From today’s Courant:
More than 40 students from Yale Law School gathered to protest the actions of another group – the U.S. military, represented inside the hotel by a few military recruiters. Their presence – the first time in years that the military was allowed into the employer interview program for law school students – marked the end of one long skirmish with Yale, but became the inspiration for a different kind of clash.
Yale had barred the military from the twice-yearly events, based on the military’s prohibition against its members being openly gay. Since 1978, Yale has had a non-discrimination policy. “All employers using the school’s placement services are required to abide by this policy,” it states.
The military was never barred from campus. It was just kept away from these interview programs. But that was enough to draw a threat from the government: no recruiters, no money. The Department of Defense interpreted the 1995 Solomon Amendment as saying that government funding can be yanked from a school if it doesn’t welcome military recruiting.
For Yale, that meant more than $300 million.
While the recruiters met with students inside the hotel, other students marched outside, marshaled by the Yale OutLaws, a group of gay students and supporters. The protesters, most of them wearing business suits, tied camouflage gags across their mouths. It was a silent protest, they said, representing the silence that gay members of the military – or prospective members – have to live with under the military’s “Don’t ask, don’t tell” policy.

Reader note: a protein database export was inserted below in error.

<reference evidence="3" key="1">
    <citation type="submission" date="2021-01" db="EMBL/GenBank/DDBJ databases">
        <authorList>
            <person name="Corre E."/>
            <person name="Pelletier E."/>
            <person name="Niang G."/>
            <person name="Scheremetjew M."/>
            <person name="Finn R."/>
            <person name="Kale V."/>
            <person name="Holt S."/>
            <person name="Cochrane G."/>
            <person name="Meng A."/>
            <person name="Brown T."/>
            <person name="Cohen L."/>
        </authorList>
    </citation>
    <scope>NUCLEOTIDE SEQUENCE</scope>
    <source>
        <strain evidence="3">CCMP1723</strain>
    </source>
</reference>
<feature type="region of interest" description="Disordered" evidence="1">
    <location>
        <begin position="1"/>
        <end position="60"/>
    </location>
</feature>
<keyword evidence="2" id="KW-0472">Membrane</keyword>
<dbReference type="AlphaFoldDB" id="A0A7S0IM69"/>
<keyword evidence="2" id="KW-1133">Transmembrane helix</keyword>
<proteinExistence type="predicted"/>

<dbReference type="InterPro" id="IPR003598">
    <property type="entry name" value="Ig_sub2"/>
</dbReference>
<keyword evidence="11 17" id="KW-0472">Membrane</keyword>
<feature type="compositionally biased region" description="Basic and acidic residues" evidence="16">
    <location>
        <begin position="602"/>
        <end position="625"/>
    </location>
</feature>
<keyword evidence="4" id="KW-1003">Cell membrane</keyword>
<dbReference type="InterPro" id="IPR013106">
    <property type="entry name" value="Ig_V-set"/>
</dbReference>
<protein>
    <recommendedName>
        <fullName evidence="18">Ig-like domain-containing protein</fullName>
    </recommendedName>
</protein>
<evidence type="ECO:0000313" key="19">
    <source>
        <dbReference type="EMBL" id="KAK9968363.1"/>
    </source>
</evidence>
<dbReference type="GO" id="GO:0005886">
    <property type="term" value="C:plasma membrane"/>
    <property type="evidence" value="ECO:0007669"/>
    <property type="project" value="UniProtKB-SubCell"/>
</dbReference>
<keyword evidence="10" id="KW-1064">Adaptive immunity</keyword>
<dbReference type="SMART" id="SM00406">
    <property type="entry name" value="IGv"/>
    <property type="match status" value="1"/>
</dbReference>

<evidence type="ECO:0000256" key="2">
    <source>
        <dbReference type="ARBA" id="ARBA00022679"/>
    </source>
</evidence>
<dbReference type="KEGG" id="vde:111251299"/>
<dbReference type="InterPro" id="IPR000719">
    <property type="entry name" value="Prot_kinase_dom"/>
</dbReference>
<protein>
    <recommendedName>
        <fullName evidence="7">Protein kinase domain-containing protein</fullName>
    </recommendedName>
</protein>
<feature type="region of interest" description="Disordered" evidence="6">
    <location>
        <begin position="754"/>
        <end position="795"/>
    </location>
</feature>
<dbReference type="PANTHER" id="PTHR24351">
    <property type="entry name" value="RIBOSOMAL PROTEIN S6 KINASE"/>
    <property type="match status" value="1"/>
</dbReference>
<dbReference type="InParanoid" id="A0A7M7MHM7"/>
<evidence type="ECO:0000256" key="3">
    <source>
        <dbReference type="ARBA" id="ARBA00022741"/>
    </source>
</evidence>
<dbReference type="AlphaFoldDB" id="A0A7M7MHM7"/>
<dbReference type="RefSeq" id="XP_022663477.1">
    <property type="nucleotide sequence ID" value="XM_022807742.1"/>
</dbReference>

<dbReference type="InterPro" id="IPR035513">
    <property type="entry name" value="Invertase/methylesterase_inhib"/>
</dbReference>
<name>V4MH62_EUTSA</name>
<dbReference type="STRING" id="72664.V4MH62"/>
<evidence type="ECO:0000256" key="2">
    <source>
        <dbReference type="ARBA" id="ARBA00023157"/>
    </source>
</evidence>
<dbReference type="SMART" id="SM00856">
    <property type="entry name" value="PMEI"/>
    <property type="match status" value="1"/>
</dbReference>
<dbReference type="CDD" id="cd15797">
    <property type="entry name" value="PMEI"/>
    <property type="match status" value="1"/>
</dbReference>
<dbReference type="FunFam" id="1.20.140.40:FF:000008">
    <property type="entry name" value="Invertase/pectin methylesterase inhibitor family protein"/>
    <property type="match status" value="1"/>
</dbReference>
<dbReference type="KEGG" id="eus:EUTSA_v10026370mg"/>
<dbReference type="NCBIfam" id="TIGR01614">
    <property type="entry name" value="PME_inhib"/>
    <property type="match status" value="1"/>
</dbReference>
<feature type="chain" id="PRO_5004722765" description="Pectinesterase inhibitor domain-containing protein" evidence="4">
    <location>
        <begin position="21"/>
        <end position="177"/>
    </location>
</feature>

The protesters – some of whom had appointments for their own interviews inside the Marriott – stood in silent formation, their backs to the hotel, staring across Whalley Avenue at a Popeye’s Chicken and Biscuits. They held signs opposing the military policy:
“11,000 discharged,” one read, for those kicked out of the military since 1994 for being gay, according to the Government Accountability Office. Another read, “$364,000,000 wasted,” for the cost of the policy since 1993.
“We absolutely think that history will vindicate us,” said Sara Jeruss, one of the leaders of the Yale OutLaws. She said Monday’s protest was not anti-military or against the recruiters. “We would like to be able to join, but can’t.”
She acknowledged that the military does allow gay people, but she said, “Asking them to not be openly gay is tantamount to asking them not to join.”